We all shared stories of the unusual fees we were asked to pay that night by rickshaw drivers and the not so lucky happenings. After three days my kayak is yet to arrive, Steve has been robbed and Ben had an oncoming rickshaw driver try to snatch his bag needless to say we are eagerly awaiting my kayak's arrival so we can head to the mountains!

Delhi is an overwhelming place. Its high paced chaos hits you in the face twenty four hours a day. Street beggars, constant harassment from from sales men and women, dogs, cows, bikes, flying scooters and rikshaws all josling for space. Everyone is in a hurry with the horn blazing.
In Delhi space doesn't exist.

A typical back street, not alot of room to move!

The best way to get around. Ben Jackson out and about in Delhi.

Wednesday, October 10, 2007

India Expedition - our plan

“First and Last Descents Expedition”
Exploratory Whitewater Kayaking Expedition.
Uttaranchal and Arunachal Pradesh, India 2007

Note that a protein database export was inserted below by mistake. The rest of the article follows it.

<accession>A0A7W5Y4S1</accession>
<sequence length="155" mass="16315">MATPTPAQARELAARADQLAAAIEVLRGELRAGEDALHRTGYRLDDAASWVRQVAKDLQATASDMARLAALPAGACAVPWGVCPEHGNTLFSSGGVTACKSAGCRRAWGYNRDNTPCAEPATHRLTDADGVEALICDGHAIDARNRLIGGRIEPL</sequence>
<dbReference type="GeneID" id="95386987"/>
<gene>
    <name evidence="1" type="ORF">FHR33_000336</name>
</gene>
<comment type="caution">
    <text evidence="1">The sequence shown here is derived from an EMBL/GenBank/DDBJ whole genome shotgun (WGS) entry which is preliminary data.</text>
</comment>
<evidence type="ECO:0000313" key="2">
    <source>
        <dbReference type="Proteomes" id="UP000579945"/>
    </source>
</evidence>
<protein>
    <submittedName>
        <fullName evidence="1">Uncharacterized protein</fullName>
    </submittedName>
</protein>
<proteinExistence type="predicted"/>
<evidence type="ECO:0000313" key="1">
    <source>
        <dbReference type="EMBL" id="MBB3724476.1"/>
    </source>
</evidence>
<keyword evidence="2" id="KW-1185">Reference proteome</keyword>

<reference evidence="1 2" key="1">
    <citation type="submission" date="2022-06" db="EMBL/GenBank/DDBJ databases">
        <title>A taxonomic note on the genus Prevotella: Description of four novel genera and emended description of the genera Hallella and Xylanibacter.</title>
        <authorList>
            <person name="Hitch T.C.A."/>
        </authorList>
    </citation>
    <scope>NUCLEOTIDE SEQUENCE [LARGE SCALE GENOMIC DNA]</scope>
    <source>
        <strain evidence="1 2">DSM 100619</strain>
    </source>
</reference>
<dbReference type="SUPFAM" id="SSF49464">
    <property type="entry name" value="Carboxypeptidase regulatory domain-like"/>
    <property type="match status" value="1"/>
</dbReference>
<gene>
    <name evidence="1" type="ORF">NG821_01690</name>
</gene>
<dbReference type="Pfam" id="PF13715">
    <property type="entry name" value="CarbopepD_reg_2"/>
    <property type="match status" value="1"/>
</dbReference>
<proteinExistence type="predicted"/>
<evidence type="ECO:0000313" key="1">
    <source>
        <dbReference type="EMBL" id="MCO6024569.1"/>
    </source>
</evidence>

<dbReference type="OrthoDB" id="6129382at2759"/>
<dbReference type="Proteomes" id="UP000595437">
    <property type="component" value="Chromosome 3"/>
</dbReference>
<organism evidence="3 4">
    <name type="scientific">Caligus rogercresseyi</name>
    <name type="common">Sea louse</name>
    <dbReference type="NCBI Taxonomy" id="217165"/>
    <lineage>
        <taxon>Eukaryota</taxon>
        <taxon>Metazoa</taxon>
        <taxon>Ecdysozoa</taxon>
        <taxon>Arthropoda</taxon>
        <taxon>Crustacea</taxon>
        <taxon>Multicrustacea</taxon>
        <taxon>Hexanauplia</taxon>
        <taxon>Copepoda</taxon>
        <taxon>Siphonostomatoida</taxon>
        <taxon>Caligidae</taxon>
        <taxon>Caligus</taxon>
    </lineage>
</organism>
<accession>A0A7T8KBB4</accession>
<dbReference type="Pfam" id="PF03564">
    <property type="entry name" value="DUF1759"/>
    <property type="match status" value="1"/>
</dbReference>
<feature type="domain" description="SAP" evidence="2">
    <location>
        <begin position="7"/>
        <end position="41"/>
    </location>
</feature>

Our international team of six whitewater kayakers will arrive and meet in India around October 14th. During a two month expedition period our intention is to descent previously unchartered river catchments in the Himalayan mountains of Uttaranchal and Arunachal Pradesh.
Our team will meet in Delhi before traveling 250 kilometres north into the Himalayas. Our kayaking will commence with three weeks exploring some of the small creeks feeding the Ganges in the neighboring region of Uttranchal situated west of Nepal.
In Kathmandu on November 19th Shalab, Sam and myself will join Mikey Abbott and Allan Ellard (paddlers of super-duper legend status)